Expert cruisers know there are a number of ways to make sailing the Seven Seas more affordable. From the booking process to what you do on the ship, these secrets can make any cruise more affordable. Here are a few of them.
Book Off-Season or Last Minute
Similar to airfare, cruise fares vary greatly according to season and demand. As a general rule of thumb, book your journey for the off-season when school is in session, avoiding the peak of summer and winter breaks. During the low season, cruise liners often slash prices on undersold itineraries by offering a number of promotions- —the second passenger cruises for 50% off, free stateroom upgrades and credit for shopping and offsetting gratuities. Alternatively, book your journey within a month of departing for last-minute savings if you just wish to cruise and are free of time constraints and have no preference for cruise line, ship or destination.
Book With an Agent
In an increasingly digital world, it’s often more convenient to book your journeys directly online than organizing your travels through a middleman. However, travel agents often have access to exclusive offers, and have the ability to attract cruisers with booking bonuses. Even after you’ve purchased your cruise, continue monitoring the prices with your travel agent, and if a price drop occurs, cruise lines often allow free cancellation within a month or two of your sailing date, in which you can rebook at the lower cost. Alternatively, your travel agent may be able to offer you credit in the event of a price drop.
When onboard dining rooms are embellished with dazzling crystal chandeliers, and mouth-watering meals of fresh seafood are perfectly plated, completing the experience with a glass of wine is undeniably tempting. That wine can be pretty pricey, however. Luckily, most cruise lines now allow passengers to bring a small amount of alcohol on board. Some allow beer and hard liquor, while others only allow wine, so just make sure you check beforehand. For some big savings, Royal Caribbean guests are welcome to bring two bottles of wine or champagne in their carry-on bag for consumption in their stateroom on embarkation day. If you wish to enjoy these in the dining room, however, note that there’s a $25 corkage fee.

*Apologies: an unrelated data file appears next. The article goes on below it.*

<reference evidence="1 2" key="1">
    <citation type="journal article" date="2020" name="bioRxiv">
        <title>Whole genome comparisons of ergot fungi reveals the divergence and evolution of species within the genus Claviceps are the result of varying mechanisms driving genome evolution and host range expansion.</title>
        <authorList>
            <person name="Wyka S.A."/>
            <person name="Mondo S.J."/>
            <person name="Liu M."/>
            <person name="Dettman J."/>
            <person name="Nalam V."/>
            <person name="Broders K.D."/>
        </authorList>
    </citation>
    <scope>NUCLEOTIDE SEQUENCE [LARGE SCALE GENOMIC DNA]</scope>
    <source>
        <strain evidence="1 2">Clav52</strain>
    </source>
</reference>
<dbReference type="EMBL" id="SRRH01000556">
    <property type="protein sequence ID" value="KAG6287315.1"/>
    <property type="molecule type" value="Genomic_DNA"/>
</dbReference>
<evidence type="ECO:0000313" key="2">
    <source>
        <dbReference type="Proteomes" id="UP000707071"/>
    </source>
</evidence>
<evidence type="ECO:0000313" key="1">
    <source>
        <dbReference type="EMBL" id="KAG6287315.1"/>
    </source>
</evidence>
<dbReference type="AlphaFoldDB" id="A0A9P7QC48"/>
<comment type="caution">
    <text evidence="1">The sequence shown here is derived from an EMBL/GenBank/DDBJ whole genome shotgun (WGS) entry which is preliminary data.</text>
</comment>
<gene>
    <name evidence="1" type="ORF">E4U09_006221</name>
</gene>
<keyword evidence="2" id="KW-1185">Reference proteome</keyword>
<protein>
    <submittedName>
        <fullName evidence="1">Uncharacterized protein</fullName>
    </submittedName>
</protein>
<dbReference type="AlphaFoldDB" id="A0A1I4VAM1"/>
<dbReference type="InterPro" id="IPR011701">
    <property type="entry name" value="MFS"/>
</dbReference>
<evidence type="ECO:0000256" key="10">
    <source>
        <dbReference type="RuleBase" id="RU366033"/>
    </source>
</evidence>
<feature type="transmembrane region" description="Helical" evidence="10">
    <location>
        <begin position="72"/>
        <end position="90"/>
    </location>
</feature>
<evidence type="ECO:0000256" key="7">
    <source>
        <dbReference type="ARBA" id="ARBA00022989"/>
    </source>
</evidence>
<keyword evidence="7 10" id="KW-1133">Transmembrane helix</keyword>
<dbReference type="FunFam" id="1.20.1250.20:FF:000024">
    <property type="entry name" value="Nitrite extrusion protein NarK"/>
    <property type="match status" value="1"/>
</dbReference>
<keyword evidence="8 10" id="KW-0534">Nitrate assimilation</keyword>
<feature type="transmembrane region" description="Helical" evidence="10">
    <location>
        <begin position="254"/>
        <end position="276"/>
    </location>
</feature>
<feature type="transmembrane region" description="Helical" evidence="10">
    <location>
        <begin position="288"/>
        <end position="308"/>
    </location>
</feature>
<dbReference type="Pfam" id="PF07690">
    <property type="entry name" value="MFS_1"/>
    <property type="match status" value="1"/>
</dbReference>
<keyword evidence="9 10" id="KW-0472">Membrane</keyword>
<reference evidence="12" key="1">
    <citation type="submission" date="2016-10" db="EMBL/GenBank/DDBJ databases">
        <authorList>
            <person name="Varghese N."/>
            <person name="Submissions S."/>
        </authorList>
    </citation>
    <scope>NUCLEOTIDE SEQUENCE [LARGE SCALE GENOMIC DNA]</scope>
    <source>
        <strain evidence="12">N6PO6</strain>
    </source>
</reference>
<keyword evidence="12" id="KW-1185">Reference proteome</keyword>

Onboard Wi-Fi is pricey, and because the entire crew is connected to the same network, fast internet can’t be guaranteed. Savvy cruisers can consider forgoing Wi-Fi on the ship and instead seeking free hotspots at cafes or public libraries at ports of call. However, if you’re a digital nomad and your work relies on internet connection, then purchase a Wi-Fi package with your cruise line prior to your sailing date for a discount of 10-15%.
Be Your Own Guide
Cruise lines conveniently offer shore excursions at each port of call, ranging from zip line adventures across the rainforest canopies of Belize to dog sledding across the snowscape of Juneau, all of which can be booked on board at the Shore Excursion Desk. However, you can organize your own excursions at a fraction of the cruise line’s fares. With the aid of guidebooks and simple online research prior to departure, you’ll discover that you can book tours locally, or utilize public transport upon reaching your port. On Royal Caribbean at the port of Katakolon, Greece, the cruise line offers an organized transfer to the ancient archaeological site of Olympia for $39.75 per adult. But the same 50-minute bus ride to the birthplace of the Olympics costs just $11 when you opt to hop on a direct local shuttle instead.